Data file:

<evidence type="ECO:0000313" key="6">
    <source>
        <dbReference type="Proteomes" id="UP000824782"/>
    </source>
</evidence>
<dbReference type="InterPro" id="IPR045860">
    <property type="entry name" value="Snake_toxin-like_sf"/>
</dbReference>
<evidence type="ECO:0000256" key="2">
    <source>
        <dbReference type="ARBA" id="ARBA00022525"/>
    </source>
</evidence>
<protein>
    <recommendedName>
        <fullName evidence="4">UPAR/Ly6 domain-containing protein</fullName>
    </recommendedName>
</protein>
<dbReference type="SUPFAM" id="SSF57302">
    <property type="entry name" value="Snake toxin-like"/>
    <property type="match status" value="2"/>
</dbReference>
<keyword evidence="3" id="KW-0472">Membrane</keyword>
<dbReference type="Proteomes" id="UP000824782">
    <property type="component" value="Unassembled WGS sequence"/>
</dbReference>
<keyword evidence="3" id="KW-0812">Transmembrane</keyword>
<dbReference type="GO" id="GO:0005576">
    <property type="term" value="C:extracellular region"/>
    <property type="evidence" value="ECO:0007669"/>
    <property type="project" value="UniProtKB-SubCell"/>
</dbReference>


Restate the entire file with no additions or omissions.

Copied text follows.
<evidence type="ECO:0000313" key="6">
    <source>
        <dbReference type="Proteomes" id="UP000824782"/>
    </source>
</evidence>
<dbReference type="InterPro" id="IPR045860">
    <property type="entry name" value="Snake_toxin-like_sf"/>
</dbReference>
<evidence type="ECO:0000256" key="2">
    <source>
        <dbReference type="ARBA" id="ARBA00022525"/>
    </source>
</evidence>
<protein>
    <recommendedName>
        <fullName evidence="4">UPAR/Ly6 domain-containing protein</fullName>
    </recommendedName>
</protein>
<dbReference type="SUPFAM" id="SSF57302">
    <property type="entry name" value="Snake toxin-like"/>
    <property type="match status" value="2"/>
</dbReference>
<keyword evidence="3" id="KW-0472">Membrane</keyword>
<dbReference type="Proteomes" id="UP000824782">
    <property type="component" value="Unassembled WGS sequence"/>
</dbReference>
<keyword evidence="3" id="KW-0812">Transmembrane</keyword>
<dbReference type="GO" id="GO:0005576">
    <property type="term" value="C:extracellular region"/>
    <property type="evidence" value="ECO:0007669"/>
    <property type="project" value="UniProtKB-SubCell"/>
</dbReference>